Alternative Shadowlands taint mechanics for L5R by Adrianna Pinska
Legend of the Five Rings[1,2] is a Samurai-flavoured fantasy setting: the empire of Rokugan is supposed to be mostly like feudal Japan, but with a layer of magic and mixed East Asian sprinkles. Its resident Big Bad Supernatural Evil is the fallen kami Fu Leng. When he and his brothers and sisters fell from the heavens centuries ago, his more pleasant siblings landed somewhere nice and founded a bright, shining empire. His own landing created a crater which opened a hole to Jigoku, and something nasty started oozing out of it and corrupting everything that fell under its influence. This unpleasant, mostly incurable affliction is called the taint, and the large wasteland which it has created to the south of Rokugan is known as the Shadowlands. Unpleasant things lurk there—kept at bay only by the Carpenter Wall, built and patrolled by the armies of the Crab Clan. Jade is the most valuable mineral in the empire, because of its various mystic anti-taint properties.
In the good old days (the first edition of the RPG), the taint was hardcore. Player characters who got too much of it became unplayable. It made them become more and more crazy and grotesquely deformed, until they passed the point of no return and became Lost—meat puppets completely enslaved to Fu Leng's will. Corpses could be raised into this grisly state—which is why the Crab got into the habit of decapitating their fallen comrades, and cremation became compulsory throughout the empire.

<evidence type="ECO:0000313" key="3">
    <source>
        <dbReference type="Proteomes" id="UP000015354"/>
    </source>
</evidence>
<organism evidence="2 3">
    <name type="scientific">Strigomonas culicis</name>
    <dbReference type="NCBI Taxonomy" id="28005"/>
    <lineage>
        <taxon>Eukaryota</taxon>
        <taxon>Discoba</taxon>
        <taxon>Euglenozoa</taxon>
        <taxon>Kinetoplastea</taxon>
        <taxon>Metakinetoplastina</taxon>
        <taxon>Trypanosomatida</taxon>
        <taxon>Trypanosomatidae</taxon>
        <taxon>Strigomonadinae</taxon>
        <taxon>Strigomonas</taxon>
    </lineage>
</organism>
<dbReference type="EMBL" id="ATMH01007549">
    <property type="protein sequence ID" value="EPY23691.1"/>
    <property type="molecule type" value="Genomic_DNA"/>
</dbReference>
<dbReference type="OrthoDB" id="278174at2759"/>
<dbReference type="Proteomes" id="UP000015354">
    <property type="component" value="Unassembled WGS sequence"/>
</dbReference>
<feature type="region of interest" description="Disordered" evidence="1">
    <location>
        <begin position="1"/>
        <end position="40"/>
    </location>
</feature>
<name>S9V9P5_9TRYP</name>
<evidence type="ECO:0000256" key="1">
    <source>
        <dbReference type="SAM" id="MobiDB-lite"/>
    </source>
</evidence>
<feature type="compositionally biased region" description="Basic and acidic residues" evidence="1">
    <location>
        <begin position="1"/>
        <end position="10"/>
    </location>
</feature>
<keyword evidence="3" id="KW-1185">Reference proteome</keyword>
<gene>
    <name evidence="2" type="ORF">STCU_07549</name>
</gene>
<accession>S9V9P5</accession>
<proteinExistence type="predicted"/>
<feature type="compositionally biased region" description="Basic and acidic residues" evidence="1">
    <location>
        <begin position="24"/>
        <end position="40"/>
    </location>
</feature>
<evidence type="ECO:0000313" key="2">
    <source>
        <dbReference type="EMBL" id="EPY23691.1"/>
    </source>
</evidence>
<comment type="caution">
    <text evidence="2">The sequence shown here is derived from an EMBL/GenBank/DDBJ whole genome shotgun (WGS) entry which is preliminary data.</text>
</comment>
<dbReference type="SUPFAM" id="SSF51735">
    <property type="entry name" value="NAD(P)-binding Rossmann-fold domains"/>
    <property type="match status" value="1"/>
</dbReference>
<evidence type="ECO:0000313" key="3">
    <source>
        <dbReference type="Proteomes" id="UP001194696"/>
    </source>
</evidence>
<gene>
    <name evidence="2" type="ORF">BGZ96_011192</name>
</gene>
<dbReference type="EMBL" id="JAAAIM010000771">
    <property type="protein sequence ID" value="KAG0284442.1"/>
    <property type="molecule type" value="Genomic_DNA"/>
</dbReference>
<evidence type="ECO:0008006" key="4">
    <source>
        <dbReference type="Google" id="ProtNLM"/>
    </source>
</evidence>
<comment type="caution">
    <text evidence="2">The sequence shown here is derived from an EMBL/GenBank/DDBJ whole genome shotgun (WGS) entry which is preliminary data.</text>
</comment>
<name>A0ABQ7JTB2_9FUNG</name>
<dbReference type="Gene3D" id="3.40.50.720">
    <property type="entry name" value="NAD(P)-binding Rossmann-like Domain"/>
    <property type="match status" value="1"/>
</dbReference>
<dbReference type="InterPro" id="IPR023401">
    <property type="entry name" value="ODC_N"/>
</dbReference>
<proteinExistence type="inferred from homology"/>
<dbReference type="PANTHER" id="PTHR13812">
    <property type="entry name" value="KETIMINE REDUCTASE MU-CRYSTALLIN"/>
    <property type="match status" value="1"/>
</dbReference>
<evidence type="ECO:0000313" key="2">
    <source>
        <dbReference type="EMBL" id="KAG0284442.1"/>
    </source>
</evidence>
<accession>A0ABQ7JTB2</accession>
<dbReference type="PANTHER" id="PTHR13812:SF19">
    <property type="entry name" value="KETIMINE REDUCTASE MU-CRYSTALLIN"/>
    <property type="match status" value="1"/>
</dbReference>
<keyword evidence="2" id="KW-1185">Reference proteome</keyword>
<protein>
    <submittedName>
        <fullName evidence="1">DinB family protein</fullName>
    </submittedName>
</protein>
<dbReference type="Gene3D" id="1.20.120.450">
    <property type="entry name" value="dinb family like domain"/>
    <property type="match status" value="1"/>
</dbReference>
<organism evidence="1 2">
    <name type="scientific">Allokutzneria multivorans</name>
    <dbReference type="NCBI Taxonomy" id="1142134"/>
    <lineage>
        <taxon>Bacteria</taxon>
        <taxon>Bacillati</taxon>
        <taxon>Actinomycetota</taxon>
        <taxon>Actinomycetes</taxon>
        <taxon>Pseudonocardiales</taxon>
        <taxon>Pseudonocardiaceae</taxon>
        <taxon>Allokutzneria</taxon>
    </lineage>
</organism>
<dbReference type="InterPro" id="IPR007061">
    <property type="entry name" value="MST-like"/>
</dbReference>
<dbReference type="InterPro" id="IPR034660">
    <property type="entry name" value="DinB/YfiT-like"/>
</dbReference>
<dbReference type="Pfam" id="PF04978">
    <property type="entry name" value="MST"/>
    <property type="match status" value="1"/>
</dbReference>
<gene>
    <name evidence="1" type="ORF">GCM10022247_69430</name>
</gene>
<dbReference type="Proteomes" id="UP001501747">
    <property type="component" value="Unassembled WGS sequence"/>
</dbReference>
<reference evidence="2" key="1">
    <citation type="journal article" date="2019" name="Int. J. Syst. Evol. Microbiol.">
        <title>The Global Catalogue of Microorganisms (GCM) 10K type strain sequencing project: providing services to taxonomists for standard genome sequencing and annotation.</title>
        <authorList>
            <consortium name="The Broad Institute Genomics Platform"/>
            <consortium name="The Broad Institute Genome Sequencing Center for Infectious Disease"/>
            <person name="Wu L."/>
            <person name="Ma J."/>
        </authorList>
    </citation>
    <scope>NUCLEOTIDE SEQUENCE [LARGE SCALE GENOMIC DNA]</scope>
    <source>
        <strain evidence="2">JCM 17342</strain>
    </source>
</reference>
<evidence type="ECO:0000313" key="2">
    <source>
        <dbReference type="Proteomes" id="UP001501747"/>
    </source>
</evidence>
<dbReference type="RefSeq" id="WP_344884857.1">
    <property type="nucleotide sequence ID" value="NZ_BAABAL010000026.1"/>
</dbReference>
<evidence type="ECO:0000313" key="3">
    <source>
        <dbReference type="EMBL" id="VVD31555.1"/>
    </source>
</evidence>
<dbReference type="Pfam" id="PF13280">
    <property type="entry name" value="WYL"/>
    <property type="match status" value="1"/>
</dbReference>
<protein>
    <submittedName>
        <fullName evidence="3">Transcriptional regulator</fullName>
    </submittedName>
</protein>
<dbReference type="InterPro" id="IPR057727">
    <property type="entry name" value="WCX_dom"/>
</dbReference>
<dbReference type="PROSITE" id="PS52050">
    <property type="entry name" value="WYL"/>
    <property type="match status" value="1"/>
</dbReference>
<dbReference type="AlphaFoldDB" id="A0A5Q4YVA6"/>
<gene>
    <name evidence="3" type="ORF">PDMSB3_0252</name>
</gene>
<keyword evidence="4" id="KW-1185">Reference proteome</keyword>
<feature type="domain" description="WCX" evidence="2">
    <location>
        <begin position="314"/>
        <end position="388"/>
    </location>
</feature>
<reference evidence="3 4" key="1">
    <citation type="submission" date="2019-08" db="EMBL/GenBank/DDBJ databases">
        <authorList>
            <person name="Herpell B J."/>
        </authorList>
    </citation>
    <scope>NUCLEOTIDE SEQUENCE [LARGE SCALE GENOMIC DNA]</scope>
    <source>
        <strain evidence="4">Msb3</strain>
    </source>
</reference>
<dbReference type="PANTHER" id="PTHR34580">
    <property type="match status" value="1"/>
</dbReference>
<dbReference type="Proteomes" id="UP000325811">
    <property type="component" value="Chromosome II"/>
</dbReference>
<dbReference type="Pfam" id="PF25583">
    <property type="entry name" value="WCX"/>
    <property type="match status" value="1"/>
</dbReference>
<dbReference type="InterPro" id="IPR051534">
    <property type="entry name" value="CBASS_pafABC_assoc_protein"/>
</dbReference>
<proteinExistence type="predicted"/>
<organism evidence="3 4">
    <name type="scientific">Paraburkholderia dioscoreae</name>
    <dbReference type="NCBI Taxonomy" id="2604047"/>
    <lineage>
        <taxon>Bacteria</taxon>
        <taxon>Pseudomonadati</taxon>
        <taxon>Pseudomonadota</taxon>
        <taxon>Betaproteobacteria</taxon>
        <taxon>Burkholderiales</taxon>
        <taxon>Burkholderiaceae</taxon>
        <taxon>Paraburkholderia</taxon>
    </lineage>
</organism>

The excellent first-edition sourcebook Bearers of Jade presents the perils of the Shadowlands as an almost Lovecraftian threat—a creeping horror from beyond which drives decent people mad, which is incomprehensible and on some level unbeatable—rather than a very large fantasy monster which has hit points and will die if you hit it enough times.
As the RPG setting and rules progressed the taint became less unfathomable and horrific and more ordered and well-defined. The Shadowlands gained a pretty human face, the Dark Lord Daigotsu, who gathered a city of Lost followers and eventually attempted to create a new Great Clan for them within Rokugan. While a token pocket of chaotic evil remained, most of the Shadowlands became a sort of dark, gothy mirror of samurai society, complete with an alternative life philosophy which perverted the tenets of Bushido. Now the Lost are less reminiscent of the insane cultists of Cthulhu, and act more like clerics of Cyric.
In the third edition tainted samurai retain most of their sanity throughout their taint gain; they just fall further under the sway of Evil (at least theoretically), while gaining really sweet magical powers and wearing a lot of emo eyeliner. I suspect that this is because lots of people like to play vampires, but nobody really wants to play a drooling zombie with festering sores. There are so many mildly tainted, not-too-crazy individuals running around and debating ethics that the impact of the taint has been reduced somewhat. Ostensibly the physical and mental disadvantages still exist, but they have been downplayed greatly in the recent books—and with the introduction of taint powers that essentially eliminate them, they can be avoided entirely. What was once a horrible curse is now a power boost with token drawbacks.
I would like to consolidate these two very different ways of being tainted into some kind of sensible framework. So, in the grand tradition of DMs everywhere, I have whipped out my +5 Chainsaw of Delicate Rules Modification, and attempted to create an alternative mechanic which suits the kind of games I want to run. Since I don't use the L5R system in my current game, I'm keeping all of this system-agnostic. Most of my proposed changes are to the interpretation of the setting.